News & Updates


Lawmakers told to overhaul property insurance

A coalition pushes for reform to help prevent economic disaster.
By Brandon Larrabee 
Story updated at 9:15 AM on Friday, Apr. 3, 2009

TALLAHASSEE – A sweeping overhaul of Florida’s property insurance system is the only thing standing between the state and a financial disaster, a coalition of business groups, environmentalists and lawmakers said Thursday.

The changes include reducing insurance policies that rely on the taxpayer-backed Florida Hurricane Catastrophe Fund, shoring up the state’s Citizens Property Insurance Company and allowing companies to sell wind-insurance policies without state regulation.

Supporters said at a news conference Thursday that those revisions are needed to save the state severe economic pain or even bankruptcy if a major storm were to strike.

"Without change, the state is in massive trouble. The entire Florida insurance apparatus, indeed, has become essentially insolvent," said Eli Lehrer, a senior fellow at the Competitive Enterprise Institute, a Washington-based think tank that pushes for smaller government.

A measure set to be heard today by the House Insurance, Business and Financial Affairs Committee would increase Citizens property insurance premiums by up to 10 percent a year and would allow the CAT fund to gradually shed some of the risk it holds. The CAT provides insurance to companies who sell policies to property owners.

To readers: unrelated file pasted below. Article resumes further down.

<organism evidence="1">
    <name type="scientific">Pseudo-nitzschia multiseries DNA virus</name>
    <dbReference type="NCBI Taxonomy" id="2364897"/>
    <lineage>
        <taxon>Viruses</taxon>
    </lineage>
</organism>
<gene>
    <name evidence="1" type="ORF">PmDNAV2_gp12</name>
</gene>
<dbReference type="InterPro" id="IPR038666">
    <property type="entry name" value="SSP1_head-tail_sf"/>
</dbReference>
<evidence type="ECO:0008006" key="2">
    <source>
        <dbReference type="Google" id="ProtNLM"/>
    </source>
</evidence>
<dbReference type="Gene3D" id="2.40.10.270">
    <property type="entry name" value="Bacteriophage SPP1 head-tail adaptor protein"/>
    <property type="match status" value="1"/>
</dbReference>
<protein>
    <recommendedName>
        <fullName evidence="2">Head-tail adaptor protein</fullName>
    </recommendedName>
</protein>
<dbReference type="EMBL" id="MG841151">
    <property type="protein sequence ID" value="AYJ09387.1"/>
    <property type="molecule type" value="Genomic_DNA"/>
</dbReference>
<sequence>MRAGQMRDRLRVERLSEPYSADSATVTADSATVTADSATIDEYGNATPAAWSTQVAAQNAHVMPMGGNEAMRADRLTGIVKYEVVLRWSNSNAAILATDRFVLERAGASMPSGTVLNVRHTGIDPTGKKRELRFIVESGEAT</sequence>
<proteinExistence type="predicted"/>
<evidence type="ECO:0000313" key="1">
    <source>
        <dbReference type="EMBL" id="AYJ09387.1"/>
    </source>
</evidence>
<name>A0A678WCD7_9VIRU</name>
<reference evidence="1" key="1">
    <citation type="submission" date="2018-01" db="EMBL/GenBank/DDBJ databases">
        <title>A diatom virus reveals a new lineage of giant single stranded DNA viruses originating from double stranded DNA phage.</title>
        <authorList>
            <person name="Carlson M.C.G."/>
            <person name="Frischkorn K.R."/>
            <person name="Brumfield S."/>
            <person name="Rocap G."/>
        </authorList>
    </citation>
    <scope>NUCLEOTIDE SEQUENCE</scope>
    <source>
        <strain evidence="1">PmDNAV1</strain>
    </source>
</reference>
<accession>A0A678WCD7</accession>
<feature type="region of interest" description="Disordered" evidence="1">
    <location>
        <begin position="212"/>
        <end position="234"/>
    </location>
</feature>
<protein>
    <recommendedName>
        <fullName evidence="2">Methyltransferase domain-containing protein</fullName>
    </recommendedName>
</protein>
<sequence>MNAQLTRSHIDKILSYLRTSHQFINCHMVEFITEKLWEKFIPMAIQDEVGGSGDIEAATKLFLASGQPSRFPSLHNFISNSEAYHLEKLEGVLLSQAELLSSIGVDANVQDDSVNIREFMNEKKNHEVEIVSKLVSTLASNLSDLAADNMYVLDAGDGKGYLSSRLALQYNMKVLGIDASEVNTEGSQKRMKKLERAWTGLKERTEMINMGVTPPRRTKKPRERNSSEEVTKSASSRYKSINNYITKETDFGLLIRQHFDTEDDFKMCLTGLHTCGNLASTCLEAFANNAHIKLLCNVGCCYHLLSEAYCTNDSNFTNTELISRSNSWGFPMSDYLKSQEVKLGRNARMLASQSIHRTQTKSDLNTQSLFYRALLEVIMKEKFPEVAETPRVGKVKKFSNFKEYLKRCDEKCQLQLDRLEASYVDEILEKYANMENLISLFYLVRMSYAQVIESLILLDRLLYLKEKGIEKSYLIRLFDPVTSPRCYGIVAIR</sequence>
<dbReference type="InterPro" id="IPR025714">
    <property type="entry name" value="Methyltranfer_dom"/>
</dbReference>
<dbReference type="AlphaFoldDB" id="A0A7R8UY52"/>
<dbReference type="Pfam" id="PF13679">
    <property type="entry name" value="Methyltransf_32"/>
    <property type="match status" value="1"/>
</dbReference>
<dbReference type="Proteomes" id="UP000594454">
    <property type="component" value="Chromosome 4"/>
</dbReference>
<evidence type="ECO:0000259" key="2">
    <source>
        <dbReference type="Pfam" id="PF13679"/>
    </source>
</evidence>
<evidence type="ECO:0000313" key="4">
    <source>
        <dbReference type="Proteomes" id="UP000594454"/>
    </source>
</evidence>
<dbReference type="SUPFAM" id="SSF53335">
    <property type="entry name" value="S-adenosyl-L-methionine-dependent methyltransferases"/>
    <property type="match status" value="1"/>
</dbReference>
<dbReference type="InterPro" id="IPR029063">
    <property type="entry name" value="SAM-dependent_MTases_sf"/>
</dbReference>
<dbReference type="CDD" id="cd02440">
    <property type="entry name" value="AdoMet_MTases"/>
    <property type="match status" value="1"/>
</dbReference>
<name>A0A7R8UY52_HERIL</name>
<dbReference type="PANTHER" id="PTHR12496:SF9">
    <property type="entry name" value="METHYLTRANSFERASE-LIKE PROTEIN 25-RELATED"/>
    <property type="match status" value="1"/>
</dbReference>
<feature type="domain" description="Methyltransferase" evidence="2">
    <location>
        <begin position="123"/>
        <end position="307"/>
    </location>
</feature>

"Citizens Property Insurance Company and the CAT fund do not have sufficient reserves to pay the large claims that will come due when a large hurricane hits Florida," said Rep. Alan Hays, R-Umatilla.

Under the measure, the CAT fund would reduce the amount of reinsurance it provides by $12 billion over the next six years. Meanwhile, Citizens rates would rise until they were in line with what is needed to make the company solvent. The plan would also funnel $26 million of the new premium money to bankroll a program that assists property owners looking to fortify their homes against storm damage.

A measure, by Rep. Bill Proctor, R-St. Augustine, would allow companies to create wind-insurance plans insulated from state rate controls. State Farm Florida announced earlier this year that it would pull out of the state’s property insurance market after the Office of Insurance Regulation turned down its request for a rate increase that would have averaged 47 percent statewide.


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